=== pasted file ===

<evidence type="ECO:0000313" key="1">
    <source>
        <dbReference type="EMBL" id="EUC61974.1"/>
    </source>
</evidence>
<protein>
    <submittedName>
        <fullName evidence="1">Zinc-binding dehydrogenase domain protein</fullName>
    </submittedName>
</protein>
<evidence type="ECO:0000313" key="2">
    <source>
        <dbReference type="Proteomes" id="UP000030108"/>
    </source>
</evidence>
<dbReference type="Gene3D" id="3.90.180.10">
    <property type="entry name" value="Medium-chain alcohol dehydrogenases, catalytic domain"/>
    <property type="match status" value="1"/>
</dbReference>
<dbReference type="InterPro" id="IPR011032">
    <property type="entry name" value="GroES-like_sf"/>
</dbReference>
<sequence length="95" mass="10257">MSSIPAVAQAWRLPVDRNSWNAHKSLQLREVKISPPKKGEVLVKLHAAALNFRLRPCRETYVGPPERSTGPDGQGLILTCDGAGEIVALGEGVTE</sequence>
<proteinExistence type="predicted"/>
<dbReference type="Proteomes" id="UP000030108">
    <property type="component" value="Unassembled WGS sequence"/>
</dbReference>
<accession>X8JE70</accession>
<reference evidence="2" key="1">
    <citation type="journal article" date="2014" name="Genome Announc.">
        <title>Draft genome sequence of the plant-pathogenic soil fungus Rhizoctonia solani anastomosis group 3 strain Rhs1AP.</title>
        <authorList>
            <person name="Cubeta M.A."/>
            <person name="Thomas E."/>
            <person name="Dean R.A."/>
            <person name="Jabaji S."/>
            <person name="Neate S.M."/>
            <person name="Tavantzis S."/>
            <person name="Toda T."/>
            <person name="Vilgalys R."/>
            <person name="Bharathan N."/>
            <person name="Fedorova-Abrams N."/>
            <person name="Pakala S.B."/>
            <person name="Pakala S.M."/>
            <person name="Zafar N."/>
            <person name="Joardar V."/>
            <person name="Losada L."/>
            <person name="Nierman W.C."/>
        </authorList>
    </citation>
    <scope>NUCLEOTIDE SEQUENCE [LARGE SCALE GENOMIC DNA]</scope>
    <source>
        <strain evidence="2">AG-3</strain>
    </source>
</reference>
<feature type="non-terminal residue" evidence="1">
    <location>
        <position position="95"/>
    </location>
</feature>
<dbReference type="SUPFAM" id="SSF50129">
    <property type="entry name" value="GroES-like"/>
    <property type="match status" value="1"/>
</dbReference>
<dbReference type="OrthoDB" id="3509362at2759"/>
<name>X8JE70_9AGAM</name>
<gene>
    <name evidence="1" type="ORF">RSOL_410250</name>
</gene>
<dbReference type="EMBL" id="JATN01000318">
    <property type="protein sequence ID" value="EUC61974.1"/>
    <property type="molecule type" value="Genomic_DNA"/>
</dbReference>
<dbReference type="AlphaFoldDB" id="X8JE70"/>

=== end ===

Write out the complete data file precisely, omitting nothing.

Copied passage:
<evidence type="ECO:0000313" key="1">
    <source>
        <dbReference type="EMBL" id="EUC61974.1"/>
    </source>
</evidence>
<protein>
    <submittedName>
        <fullName evidence="1">Zinc-binding dehydrogenase domain protein</fullName>
    </submittedName>
</protein>
<evidence type="ECO:0000313" key="2">
    <source>
        <dbReference type="Proteomes" id="UP000030108"/>
    </source>
</evidence>
<dbReference type="Gene3D" id="3.90.180.10">
    <property type="entry name" value="Medium-chain alcohol dehydrogenases, catalytic domain"/>
    <property type="match status" value="1"/>
</dbReference>
<dbReference type="InterPro" id="IPR011032">
    <property type="entry name" value="GroES-like_sf"/>
</dbReference>
<sequence length="95" mass="10257">MSSIPAVAQAWRLPVDRNSWNAHKSLQLREVKISPPKKGEVLVKLHAAALNFRLRPCRETYVGPPERSTGPDGQGLILTCDGAGEIVALGEGVTE</sequence>
<proteinExistence type="predicted"/>
<dbReference type="Proteomes" id="UP000030108">
    <property type="component" value="Unassembled WGS sequence"/>
</dbReference>
<accession>X8JE70</accession>
<reference evidence="2" key="1">
    <citation type="journal article" date="2014" name="Genome Announc.">
        <title>Draft genome sequence of the plant-pathogenic soil fungus Rhizoctonia solani anastomosis group 3 strain Rhs1AP.</title>
        <authorList>
            <person name="Cubeta M.A."/>
            <person name="Thomas E."/>
            <person name="Dean R.A."/>
            <person name="Jabaji S."/>
            <person name="Neate S.M."/>
            <person name="Tavantzis S."/>
            <person name="Toda T."/>
            <person name="Vilgalys R."/>
            <person name="Bharathan N."/>
            <person name="Fedorova-Abrams N."/>
            <person name="Pakala S.B."/>
            <person name="Pakala S.M."/>
            <person name="Zafar N."/>
            <person name="Joardar V."/>
            <person name="Losada L."/>
            <person name="Nierman W.C."/>
        </authorList>
    </citation>
    <scope>NUCLEOTIDE SEQUENCE [LARGE SCALE GENOMIC DNA]</scope>
    <source>
        <strain evidence="2">AG-3</strain>
    </source>
</reference>
<feature type="non-terminal residue" evidence="1">
    <location>
        <position position="95"/>
    </location>
</feature>
<dbReference type="SUPFAM" id="SSF50129">
    <property type="entry name" value="GroES-like"/>
    <property type="match status" value="1"/>
</dbReference>
<dbReference type="OrthoDB" id="3509362at2759"/>
<name>X8JE70_9AGAM</name>
<gene>
    <name evidence="1" type="ORF">RSOL_410250</name>
</gene>
<dbReference type="EMBL" id="JATN01000318">
    <property type="protein sequence ID" value="EUC61974.1"/>
    <property type="molecule type" value="Genomic_DNA"/>
</dbReference>
<dbReference type="AlphaFoldDB" id="X8JE70"/>